TreeMap add Sort Compare Java

Two programs are given on TreeMap with the following operations.

  1. TreeMap General: The general operations like object creation, addition and deletion of key/value pairs, knowing the existence of a key or value or elements and size etc. are performed.
  2. TreeMap Special: The special operations like sorting the elements on key basis and value basis, adding elements (key/value pairs) of one tree map to another at object creation and later, extracting a part of a tree map into another etc. are shown.

This is the second program of the above two where special and rare operations (like TreeMap add Sort Compare) are performed. Before going into this program, it is advised to go through TreeMap Tutorial and also to know first about the Map, SortedMap interfaces and Map methods as TreeMap is derived from them and uses as it is all the methods of Map interface.

Example on TreeMap add Sort Compare Java
import java.util.*;
public class TreeMapSpecial
{
  public static void main(String args[])
  {
    TreeMap tm1 = new TreeMap();  
    tm1.put("banana", 20);
    tm1.put("apple", 50);
    tm1.put("melon", 40);
    tm1.put("guava", 20);
    tm1.put("cherry", 30);

    System.out.println("\nElements of tm1: " + tm1);
    Set mySet = tm1.keySet();
    System.out.println("Keys of tm1: " + mySet);

    Collection myCol = tm1.values();
    System.out.println("Values of tm1: " + myCol);

			                               // USING ITERATOR
    System.out.print("\nPrinting keys with Iterator: ");
    Iterator it1 = mySet.iterator();
    while(it1.hasNext())
    {
      System.out.print(it1.next() + ", ");
    } 
			                               // TREEMAP SORT BY VALUE
    TreeSet yourSet = new TreeSet();
    yourSet.addAll(myCol);
    System.out.println("\nTreeMap sort by value: " + yourSet);

			                               // COMPARING TWO TREE MAPS
    TreeMap tm2 = new TreeMap();  
    tm2.putAll(tm1);
    System.out.println("\nElements of tm2: " + tm2);
    if(tm1.equals(tm2))
    {
     System.out.println("tm1 and tm2 contain same elements\n");
    } 

    System.out.println("\t\tEXTRACTING TREEMAP ELEMENTS\n");

    SortedMap m1 = tm1.subMap("banana", "guava");
    System.out.println("subMap(\"banana\", \"guava\"): " + m1);

    SortedMap m2 = tm1.headMap("guava");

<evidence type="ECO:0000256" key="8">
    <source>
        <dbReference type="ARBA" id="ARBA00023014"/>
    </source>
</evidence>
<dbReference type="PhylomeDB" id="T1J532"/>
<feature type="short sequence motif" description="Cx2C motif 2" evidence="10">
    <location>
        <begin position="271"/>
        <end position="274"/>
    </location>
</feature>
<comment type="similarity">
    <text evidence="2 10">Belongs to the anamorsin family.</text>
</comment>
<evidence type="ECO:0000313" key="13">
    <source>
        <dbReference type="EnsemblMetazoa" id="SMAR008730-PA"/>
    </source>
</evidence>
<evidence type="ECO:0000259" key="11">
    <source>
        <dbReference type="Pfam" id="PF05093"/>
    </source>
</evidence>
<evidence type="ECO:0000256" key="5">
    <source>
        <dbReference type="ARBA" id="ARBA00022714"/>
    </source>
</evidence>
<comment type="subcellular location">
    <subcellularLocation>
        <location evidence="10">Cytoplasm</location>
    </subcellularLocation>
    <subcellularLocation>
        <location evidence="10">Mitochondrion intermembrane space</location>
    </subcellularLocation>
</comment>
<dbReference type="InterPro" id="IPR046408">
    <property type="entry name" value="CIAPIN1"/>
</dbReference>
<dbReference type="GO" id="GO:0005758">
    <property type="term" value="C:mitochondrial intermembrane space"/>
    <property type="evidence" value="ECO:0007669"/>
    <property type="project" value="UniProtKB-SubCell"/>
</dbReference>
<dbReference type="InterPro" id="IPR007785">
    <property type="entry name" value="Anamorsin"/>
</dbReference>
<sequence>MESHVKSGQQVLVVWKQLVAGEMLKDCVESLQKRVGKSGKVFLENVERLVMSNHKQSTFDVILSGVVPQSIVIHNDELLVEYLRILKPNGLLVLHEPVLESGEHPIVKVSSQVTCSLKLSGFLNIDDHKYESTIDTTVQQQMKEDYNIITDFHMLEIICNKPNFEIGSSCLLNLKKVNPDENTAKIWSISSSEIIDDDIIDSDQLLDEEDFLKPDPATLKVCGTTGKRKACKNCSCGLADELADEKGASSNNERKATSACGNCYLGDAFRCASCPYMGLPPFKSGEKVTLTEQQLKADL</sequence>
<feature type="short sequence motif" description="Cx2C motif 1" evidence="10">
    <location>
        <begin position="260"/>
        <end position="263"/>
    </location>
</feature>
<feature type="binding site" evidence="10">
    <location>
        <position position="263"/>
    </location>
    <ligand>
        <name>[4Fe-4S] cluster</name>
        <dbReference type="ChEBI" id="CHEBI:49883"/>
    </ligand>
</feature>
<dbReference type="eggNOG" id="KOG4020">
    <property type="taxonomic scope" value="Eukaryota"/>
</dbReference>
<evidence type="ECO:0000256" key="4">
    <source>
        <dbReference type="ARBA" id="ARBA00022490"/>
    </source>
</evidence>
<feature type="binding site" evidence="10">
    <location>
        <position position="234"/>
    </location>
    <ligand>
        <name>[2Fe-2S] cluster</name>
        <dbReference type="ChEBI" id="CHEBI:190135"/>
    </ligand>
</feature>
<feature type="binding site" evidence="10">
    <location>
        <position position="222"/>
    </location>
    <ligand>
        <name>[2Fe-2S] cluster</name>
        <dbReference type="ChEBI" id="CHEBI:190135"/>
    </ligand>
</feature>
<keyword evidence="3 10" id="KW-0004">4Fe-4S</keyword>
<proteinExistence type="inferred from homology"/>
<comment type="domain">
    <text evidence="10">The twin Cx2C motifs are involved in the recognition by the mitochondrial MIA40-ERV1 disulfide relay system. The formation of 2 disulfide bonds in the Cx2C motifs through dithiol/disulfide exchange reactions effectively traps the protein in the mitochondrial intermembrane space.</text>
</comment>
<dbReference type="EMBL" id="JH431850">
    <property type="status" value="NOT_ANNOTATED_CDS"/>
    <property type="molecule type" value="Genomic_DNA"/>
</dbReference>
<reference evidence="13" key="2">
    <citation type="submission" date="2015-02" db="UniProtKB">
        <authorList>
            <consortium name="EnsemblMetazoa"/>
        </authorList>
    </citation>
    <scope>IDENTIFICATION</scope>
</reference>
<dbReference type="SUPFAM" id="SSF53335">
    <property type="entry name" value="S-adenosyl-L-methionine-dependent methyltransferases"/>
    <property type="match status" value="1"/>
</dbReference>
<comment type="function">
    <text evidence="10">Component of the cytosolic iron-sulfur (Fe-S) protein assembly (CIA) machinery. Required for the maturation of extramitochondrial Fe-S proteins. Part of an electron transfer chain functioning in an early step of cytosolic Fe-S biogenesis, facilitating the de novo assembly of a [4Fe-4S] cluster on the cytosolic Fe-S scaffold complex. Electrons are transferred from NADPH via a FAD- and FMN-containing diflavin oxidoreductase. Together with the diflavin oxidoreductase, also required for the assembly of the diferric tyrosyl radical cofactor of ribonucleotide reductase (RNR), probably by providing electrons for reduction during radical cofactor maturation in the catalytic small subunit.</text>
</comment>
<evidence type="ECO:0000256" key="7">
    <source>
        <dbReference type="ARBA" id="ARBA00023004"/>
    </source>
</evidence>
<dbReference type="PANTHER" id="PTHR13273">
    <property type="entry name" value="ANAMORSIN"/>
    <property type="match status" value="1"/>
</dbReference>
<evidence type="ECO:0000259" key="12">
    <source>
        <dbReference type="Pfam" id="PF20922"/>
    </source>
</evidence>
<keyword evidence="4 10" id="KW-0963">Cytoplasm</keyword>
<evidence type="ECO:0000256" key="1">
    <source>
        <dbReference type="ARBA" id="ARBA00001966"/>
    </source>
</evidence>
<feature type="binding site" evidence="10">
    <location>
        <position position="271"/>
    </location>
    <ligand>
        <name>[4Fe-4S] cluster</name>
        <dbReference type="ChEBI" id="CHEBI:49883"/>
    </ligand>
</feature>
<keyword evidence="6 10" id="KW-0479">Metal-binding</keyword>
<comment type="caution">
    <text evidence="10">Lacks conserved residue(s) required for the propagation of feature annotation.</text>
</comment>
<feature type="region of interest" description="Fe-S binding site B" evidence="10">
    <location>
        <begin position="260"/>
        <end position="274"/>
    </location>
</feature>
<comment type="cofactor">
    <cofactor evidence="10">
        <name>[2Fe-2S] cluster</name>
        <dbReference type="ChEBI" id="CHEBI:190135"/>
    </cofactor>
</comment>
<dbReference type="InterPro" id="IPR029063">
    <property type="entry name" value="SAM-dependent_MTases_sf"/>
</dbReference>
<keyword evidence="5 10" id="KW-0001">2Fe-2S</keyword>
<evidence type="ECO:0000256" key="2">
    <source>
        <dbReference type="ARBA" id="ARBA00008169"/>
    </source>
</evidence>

System.out.println("headMap(\"guava\"): " + m2);

    SortedMap m3 = tm1.tailMap("guava");
    System.out.println("tailMap(\"guava\"): " + m3);
   }
}


TreeMap add Sort Compare Java
Output screen on TreeMap add Sort Compare Java

     TreeMap tm1 = new TreeMap();  
     tm1.put("banana", 20);

After knowing the simple operations, let us go for special operations. For this, A generic TreeMap object tm1 is created that stores keys as strings and values as integers.

     Set mySet = tm1.keySet();
     System.out.println("Keys of tm1: " + mySet);

The keySet() method, inherited from Map interface, returns all the keys as Set object, mySet. As TreeMap is derived from SortedMap, the keys are printed in ascending order by default. What is the designing principle of returning a Set object by keySet() method is discussed in "interface Map Methods".

     Collection myCol = tm1.values();

Like keySet() returns all the keys, the values() method returns a Collection object, myCol. Now myCol prints all the values. Observe, the values are printed as per the sorted key order (not addition order).

     System.out.print("\nPrinting keys with Iterator: ");
     Iterator it1 = mySet.iterator();
     while(it1.hasNext())
     {
       System.out.print(it1.next() + ", ");
     } 

Using iterator() method of Set interface, all the elements of mySet are iterated and printed. The iterator() method returns an object of Iterator interface, The internal working principle of hasNext() and next() methods is clearly discussed in Iterator Intrerface.

     TreeSet yourSet = new TreeSet();
     yourSet.addAll(myCol);

The keys returned by keySet() method are sorted automatically (as TreeMap sorts by keys implicitly) but the values returned by values() methods are not. It requires extra code. Here, a simple technique is followed. The elements of myCol object, returned by values() method, are added to TreeSet with addAll() method, inherited from Collection interface. The TreeSet sorts automatically.

     TreeMap tm2 = new TreeMap();  
     tm2.putAll(tm1);

Another TreeMap object tm2 is created and added with all the elements of tm1 with putAll() method, inherited from Map interface. It is required to the programmer to know which method is coming from where and if possible how the method works internally.

     if(tm1.equals(tm2))
     {
       System.out.println("tm1 and tm2 contain same elements\n");
     } 

The equals() inherited from Map compares two Map objects and if the elements (here, key/value pairs) are same, the method returns true. The order of elements is not of importance.

     SortedMap m1 = tm1.subMap("banana", "guava");
     SortedMap m2 = tm1.headMap("guava");
     SortedMap m3 = tm1.tailMap("guava");

There are three methods to extract the elements of a TreeMap, subMap(), headMap() and tailMap() and are clearly discussed in SortedMap interface (with extra precautions to be taken for subMap()) as these methods are defined in SortedMap and inherited by TreeMap.

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